Indian citizens must resolve not to let our freedoms be robbed by “authoritarian arrogance” or allow hatred to undermine unity, former Prime Minister Manmohan Singh wrote in an article in The Hindu on Monday on the occasion of the country’s 76th Independence Day.
“While every Indian will proudly salute the flag as it flies high, the tricolour must also remind us of the composite culture which makes us a uniquely great democracy in the world,” Singh said.
The former prime minister said that the country’s freedom struggle united Indians across multiple identities, adding that this unity “should not be frittered away through communally divisive, linguistically chauvinist, callously casteist and gender insensitive campaigns”. He said that such ploys may yield temporary political benefits, but will impede the country’s path to progress.
The Congress leader said that the benefits of prosperity must not be limited to a select few business leaders and remarked that jobless growth was not a “safe bet” for any economy, according to The Hindu.
He stated that communal and linguistic barriers will hinder the mobility of citizens across the country and will have a negative impact on growth.
“Captains of Indian industry must recognise this danger and raise their voice for national unity, not remain mute spectators when divisive politics are posing a threat to the economy,” the 89-year-old said.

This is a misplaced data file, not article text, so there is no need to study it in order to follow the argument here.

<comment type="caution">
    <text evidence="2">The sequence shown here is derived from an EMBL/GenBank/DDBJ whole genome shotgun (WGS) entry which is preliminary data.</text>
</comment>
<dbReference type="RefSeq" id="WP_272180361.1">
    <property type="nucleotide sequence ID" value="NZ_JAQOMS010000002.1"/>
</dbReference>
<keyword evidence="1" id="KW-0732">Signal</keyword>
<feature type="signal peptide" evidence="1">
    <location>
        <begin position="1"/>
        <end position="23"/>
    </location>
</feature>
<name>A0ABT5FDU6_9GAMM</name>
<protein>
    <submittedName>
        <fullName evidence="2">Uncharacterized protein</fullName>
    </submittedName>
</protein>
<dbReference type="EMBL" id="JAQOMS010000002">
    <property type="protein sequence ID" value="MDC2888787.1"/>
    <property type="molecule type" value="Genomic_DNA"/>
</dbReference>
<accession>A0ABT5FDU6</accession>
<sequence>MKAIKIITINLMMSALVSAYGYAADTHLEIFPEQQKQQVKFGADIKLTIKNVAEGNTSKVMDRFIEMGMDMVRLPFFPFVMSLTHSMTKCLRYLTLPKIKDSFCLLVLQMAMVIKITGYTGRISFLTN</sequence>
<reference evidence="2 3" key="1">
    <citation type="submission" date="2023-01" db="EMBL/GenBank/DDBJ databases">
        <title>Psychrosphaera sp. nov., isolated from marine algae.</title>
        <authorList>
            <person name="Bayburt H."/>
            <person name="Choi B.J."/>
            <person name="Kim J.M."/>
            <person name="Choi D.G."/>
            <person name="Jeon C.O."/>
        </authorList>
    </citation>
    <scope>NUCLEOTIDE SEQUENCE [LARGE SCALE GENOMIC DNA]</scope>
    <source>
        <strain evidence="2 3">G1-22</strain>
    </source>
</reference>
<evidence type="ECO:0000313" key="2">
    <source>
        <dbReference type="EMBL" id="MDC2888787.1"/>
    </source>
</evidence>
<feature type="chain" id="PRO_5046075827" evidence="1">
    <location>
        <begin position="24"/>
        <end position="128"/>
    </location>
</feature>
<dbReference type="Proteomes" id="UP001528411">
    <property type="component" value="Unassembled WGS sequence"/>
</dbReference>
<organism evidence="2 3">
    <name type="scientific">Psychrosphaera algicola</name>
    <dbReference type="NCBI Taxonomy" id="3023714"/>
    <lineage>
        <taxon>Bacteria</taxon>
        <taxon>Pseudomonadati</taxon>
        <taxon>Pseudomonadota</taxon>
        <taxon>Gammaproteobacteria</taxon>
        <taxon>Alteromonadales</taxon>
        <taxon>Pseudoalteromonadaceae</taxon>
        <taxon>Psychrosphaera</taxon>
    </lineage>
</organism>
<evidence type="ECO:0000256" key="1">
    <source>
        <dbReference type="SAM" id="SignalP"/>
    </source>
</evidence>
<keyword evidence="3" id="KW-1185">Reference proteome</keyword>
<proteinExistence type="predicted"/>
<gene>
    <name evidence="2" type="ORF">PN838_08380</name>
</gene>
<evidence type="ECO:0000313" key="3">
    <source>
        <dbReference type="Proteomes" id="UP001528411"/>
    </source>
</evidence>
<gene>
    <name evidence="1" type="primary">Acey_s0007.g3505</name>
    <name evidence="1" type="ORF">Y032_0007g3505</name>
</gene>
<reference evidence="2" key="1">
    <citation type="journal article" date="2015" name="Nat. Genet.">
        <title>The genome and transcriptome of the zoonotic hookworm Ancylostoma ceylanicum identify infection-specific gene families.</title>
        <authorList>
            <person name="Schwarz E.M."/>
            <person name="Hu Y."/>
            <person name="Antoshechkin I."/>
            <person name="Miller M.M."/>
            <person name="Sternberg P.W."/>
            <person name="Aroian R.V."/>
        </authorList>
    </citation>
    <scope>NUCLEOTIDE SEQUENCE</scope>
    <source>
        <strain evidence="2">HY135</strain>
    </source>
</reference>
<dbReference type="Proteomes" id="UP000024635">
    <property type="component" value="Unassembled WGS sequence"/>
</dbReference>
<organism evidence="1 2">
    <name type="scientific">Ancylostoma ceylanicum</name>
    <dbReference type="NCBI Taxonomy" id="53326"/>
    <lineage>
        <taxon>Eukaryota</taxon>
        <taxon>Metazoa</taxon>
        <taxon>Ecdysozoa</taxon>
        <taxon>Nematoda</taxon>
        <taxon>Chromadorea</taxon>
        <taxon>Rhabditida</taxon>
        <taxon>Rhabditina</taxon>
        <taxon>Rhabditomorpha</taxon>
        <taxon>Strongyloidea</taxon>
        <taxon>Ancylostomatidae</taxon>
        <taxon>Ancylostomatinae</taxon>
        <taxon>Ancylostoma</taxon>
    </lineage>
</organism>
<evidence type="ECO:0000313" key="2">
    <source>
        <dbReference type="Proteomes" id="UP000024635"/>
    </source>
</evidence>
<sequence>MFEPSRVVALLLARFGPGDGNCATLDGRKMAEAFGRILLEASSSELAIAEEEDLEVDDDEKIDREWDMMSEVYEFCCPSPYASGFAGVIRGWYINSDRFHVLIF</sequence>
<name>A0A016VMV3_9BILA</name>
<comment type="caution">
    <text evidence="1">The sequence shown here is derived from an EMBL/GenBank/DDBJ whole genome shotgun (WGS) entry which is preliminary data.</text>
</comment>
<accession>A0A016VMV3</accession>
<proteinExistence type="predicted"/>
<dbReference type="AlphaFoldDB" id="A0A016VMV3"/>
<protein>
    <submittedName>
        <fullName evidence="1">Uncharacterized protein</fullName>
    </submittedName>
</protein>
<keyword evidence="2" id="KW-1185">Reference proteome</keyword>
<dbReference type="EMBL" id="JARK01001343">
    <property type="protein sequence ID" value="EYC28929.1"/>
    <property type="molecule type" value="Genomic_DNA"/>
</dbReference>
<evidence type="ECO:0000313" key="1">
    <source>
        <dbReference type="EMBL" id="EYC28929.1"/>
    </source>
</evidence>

Singh also emphasised on the need to promote scientific attitudes and ensure the well-being of the young.
The Congress leader expressed worry about “weakening of institutions which must safeguard democratic freedoms” and said that there was a need to shield electoral politics from money power and co-opted state agencies.
“It is for the citizens of India to protect and preserve the hard won gains of our freedom,” he said, according to The Hindu.
Singh’s comments came in the backdrop of several international organisations flagging concerns that democracy in India has been on a downslide.
In March 2021, the Sweden-based Varieties of Democracy, or V-Dem, said that India had turned into an “electoral autocracy”. Its report said that India’s autocratisation process has “largely followed the typical pattern for countries in the ‘Third Wave’ over the past ten years: a gradual deterioration where freedom of the media, academia, and civil society were curtailed first and to the greatest extent”.
A report by media watchdog Reporters Sans Frontières in May ranked India at 150th place out of 180 countries.
The organisation has been publishing the World Press Freedom Index since 2002. India’s rank fell to 150 in 2022 from 133 in 2016.
In its latest report, the media watchdog cited “violence against journalists, the politically partisan media and the concentration of media ownership” to state that press freedom was in crisis in India.
International non-governmental organisation Human Rights Watch said in its “World Report 2022” that critics of the BJP-led government “increasingly risked politically motivated harassment”.
It said that the government put in place several laws and policies that discriminated against minorities, especially Muslims. “This, coupled with vilification of Muslims by some BJP leaders and police failure to take action against BJP supporters who commit violence, emboldened Hindu nationalist groups to attack Muslims and government critics with impunity,” the report said.